Please don’t misunderstand me. In my lexicon, humility is not self-deprecation. Conversely, confidence does not mean arrogance. To borrow a sports metaphor, you have to act like you’ve been there before. For Latinos, that means knowing you deserve to be in the room.
My interview with J.C. Gonzalez-Mendez solidified this for me. With a career that spans more than 25 years with McDonald’s, J.C. is the perfect example of what hard work and preparedness — even of the unexpected — can lead to.
J.C.’s life is a remarkable one, and I won’t soon forget his friendliness and hospitality. But as he told me his life’s story, I was repeatedly struck by the way he carried himself. He’s a confident man to be sure. But that assured confidence won’t allow for arrogance. He knows who he is.
He never once said what he was owed or what he should have. In describing his climb up through McDonald’s, he only spoke of what his goals were, and then laid out how he achieved them. Or simply, as J.C. says, he never changed his goals and didn’t allow others to deny them either.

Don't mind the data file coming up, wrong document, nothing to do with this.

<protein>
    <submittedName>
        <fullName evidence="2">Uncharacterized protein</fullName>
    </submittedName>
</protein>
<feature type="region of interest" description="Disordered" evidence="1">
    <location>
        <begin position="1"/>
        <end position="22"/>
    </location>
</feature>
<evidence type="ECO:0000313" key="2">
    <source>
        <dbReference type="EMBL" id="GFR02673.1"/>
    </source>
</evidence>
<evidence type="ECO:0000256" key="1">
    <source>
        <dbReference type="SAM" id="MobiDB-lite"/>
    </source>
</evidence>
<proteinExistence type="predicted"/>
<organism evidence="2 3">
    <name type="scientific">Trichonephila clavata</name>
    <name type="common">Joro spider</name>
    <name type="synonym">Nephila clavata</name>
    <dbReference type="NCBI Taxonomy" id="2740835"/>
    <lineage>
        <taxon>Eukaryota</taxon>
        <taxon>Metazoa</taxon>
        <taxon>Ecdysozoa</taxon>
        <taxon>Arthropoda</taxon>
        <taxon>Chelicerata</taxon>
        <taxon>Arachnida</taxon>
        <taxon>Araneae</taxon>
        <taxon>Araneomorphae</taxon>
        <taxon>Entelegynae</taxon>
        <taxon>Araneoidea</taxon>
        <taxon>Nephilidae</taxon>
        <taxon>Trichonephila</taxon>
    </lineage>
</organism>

He left Mexico only because he knew he would come back running McDonald’s Mexico when he did. It might sound of legend (his mom always thought so), but in order for J.C. to achieve that goal, he had to see himself there, set the plan to make it happen, and then work ridiculously hard to do so.
Still don’t believe confidence has a lot to do with success? Who leaves a high-ranking in position to work inside a McDonald’s restaurant? Only someone who knows that they can reach even higher by doing so. Self-confidence matters. Planning matters. Execution matters.
Our feature story on young chef, Marco Bahena demonstrates that young Latinos are learning this lesson, too. And it’s a good thing. Marco just graduated from Kendall College, but he is already nationally known. He is humble about his success, but not his skills. He didn’t win one of the most prestigious cooking competitions for amateurs by self-effacing for two days. He put in the work, and the predetermined goal was achieved.
Remember, I never said you didn’t need humility; I just said it was overrated. J.C. acknowledges the role his family and team play in his success. “You have to have a good partner,” I remember he said of his wife.
But, like J.C., you have to first have a goal, and then fulfill it. Then, you don’t have to pretend like you’ve been there before. You can sit there with confidence knowing you belong there.